Now the kindness does not stop just with the comfort of the homes of people you know. Even when stepping out you feel surrounded by people who genuinely care about you and who want to help. When you ask for directions, strangers literally take time to draw you a map. When you ask for advice, they stop and show you around. When you take a cab, the driver chats with you with beaming smiles and treats your luggage like it was his own firstborn.
I can go on and on, but it’d be easier to simply say that my impression of people in Tokyo was AMAZING. I can never be thankful enough for the kindness shown me by every stranger I encountered. [Henry: That… sounds too good to be even remotely true…] [Mariam: Oh Henry, stop being so cynical; not everyone is out to get you, you know 😛]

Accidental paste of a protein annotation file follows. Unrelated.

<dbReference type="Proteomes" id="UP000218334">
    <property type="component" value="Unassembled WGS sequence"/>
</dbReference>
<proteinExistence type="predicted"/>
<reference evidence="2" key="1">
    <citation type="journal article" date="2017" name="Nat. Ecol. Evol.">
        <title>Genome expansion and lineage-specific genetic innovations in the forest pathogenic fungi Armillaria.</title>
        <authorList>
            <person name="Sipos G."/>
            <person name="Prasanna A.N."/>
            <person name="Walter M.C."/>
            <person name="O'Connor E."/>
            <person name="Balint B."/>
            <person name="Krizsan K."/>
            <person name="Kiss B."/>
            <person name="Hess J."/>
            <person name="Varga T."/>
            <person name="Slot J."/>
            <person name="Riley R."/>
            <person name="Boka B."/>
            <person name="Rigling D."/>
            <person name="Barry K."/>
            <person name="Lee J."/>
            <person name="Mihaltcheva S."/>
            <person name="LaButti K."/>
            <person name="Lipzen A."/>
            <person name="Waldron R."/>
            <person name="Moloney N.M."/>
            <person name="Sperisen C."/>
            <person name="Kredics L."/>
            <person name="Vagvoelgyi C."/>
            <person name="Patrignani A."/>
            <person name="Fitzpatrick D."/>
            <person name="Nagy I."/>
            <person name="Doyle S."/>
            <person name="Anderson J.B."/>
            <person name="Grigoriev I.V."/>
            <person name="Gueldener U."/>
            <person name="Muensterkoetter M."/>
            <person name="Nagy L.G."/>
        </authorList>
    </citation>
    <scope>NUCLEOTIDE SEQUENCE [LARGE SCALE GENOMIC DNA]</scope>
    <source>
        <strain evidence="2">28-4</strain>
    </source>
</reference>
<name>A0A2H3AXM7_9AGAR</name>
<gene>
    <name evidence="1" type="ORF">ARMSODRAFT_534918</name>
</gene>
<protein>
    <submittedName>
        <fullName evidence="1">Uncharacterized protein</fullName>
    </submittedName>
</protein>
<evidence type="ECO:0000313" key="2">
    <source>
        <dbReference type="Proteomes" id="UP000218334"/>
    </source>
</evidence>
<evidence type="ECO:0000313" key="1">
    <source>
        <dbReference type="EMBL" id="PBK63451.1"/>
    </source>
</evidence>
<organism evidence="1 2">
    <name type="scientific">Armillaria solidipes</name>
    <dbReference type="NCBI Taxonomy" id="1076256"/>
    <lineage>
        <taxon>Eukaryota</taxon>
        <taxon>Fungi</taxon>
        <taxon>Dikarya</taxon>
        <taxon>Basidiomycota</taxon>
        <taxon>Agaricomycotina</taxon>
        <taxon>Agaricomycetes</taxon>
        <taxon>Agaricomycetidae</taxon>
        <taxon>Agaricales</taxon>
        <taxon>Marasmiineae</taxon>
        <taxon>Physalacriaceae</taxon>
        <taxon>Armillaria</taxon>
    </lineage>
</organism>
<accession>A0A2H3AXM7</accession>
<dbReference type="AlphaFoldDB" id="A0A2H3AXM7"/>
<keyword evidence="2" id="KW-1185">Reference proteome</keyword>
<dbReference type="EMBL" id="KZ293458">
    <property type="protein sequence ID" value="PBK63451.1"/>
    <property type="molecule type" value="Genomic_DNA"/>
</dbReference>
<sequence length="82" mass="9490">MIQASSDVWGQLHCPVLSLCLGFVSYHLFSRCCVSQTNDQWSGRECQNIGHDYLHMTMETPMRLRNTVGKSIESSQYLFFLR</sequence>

The Things to See
Obviously a week is not even close to being enough to visit the whole of Tokyo. Still, I managed to pack in a lot in that week (it helps to have local friends who know the city and the metro system by heart). The number of different activities you can try in Tokyo is endless. You can visit temples and castles, relax in parks and on mountains, saunter through malls and markets, and take in museums and music performances – there is truly something for everyone.
My top picks of things to do and see in and around Tokyo are (and this is already a very shortened list!):
- Sensō-ji Temple: The oldest Buddhist Temple in Tokyo.
- Odawara Castle and City: An area for hot spring resorts surrounded with trees.
- Hachikō Statue: The famous dog’s statue representing loyalty and fidelity.
- Hakone Area: A beautiful and ancient town in Kanagawa prefecture.
- Kamakura Area: A coastal city known for its ancient shrines.
- Enoshima: An offshore island where you can see old caves formed by waves.
The (Positive) Culture Shock